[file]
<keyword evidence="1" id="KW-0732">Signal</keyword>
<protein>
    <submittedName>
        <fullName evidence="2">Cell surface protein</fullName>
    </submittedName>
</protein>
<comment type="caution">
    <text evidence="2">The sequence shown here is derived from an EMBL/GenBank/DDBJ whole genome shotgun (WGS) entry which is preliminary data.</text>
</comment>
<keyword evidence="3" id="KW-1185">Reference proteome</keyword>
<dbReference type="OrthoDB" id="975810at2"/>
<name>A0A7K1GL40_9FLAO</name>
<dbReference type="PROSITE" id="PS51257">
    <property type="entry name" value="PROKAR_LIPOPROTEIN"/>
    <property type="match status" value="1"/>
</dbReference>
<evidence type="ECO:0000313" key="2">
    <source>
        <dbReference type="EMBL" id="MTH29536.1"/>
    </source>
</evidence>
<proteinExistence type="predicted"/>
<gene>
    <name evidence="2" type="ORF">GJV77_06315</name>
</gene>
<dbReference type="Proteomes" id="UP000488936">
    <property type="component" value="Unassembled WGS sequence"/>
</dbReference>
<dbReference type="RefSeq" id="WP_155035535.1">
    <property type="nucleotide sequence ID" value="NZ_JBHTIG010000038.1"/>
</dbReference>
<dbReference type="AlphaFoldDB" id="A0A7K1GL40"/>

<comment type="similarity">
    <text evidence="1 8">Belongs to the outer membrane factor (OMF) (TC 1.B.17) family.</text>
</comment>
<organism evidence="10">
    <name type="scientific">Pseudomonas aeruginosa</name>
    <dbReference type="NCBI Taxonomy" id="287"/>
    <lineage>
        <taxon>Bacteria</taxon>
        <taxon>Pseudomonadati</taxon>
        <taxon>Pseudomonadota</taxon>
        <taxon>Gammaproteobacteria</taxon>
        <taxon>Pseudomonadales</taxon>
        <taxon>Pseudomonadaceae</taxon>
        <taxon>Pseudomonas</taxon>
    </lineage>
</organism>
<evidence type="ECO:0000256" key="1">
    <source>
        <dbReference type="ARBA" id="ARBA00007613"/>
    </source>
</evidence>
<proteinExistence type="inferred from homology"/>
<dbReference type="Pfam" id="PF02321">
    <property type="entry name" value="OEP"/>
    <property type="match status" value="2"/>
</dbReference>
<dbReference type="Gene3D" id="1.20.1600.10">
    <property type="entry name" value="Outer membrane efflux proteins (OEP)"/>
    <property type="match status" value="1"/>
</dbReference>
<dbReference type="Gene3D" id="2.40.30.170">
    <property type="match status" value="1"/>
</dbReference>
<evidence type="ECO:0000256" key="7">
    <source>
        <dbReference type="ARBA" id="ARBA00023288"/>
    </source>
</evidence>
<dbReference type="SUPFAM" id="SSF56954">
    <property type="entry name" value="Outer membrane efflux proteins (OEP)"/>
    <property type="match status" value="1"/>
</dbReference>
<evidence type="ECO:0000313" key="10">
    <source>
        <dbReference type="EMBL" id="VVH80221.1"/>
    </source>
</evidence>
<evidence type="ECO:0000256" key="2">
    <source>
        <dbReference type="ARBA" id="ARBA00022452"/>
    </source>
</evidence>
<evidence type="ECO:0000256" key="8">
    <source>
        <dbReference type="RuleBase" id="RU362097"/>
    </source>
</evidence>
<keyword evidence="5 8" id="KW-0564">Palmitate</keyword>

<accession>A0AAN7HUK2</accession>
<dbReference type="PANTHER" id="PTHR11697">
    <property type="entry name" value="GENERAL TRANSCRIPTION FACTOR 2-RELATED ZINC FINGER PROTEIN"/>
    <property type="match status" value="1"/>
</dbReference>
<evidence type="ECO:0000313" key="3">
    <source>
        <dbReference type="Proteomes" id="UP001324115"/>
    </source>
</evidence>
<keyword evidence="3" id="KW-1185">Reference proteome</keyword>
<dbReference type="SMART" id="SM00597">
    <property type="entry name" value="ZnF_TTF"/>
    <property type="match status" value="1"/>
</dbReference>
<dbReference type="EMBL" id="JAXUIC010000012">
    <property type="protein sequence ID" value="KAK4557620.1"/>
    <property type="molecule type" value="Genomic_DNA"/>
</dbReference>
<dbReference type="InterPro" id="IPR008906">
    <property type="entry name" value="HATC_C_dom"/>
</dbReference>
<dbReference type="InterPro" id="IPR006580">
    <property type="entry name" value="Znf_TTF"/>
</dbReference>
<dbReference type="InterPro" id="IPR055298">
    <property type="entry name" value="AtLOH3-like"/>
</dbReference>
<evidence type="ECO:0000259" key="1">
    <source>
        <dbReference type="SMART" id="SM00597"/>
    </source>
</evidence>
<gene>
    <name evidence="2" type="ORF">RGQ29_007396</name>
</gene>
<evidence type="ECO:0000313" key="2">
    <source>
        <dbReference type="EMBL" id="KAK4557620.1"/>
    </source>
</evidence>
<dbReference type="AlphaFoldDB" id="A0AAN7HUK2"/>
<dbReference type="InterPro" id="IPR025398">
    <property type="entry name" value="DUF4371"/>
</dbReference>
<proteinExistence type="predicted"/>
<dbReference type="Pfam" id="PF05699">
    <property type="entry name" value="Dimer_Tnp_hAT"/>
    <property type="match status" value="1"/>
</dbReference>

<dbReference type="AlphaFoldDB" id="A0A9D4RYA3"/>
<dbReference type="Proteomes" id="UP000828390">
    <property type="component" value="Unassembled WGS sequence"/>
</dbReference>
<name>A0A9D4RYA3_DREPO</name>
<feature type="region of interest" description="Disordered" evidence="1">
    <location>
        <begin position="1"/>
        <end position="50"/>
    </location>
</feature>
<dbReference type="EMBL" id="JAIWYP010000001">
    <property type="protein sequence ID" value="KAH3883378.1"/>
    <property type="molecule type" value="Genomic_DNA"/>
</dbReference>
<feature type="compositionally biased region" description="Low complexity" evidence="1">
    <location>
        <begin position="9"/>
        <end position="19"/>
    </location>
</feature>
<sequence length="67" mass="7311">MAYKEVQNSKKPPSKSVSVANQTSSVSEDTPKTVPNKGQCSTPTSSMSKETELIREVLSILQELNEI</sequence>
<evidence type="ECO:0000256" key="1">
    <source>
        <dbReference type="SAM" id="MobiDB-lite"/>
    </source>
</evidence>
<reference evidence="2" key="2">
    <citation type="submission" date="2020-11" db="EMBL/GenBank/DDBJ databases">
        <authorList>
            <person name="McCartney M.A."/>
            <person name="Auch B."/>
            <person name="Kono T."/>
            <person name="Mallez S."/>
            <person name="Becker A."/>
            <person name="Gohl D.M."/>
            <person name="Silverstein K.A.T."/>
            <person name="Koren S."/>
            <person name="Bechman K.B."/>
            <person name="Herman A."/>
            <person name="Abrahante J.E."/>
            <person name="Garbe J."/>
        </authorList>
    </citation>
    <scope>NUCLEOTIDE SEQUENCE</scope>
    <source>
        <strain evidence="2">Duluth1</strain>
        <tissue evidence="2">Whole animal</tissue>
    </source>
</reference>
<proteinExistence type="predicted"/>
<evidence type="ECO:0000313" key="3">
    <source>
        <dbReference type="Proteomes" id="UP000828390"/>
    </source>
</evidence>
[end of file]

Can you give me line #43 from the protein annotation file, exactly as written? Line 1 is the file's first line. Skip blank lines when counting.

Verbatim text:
        <taxon>Gammaproteobacteria</taxon>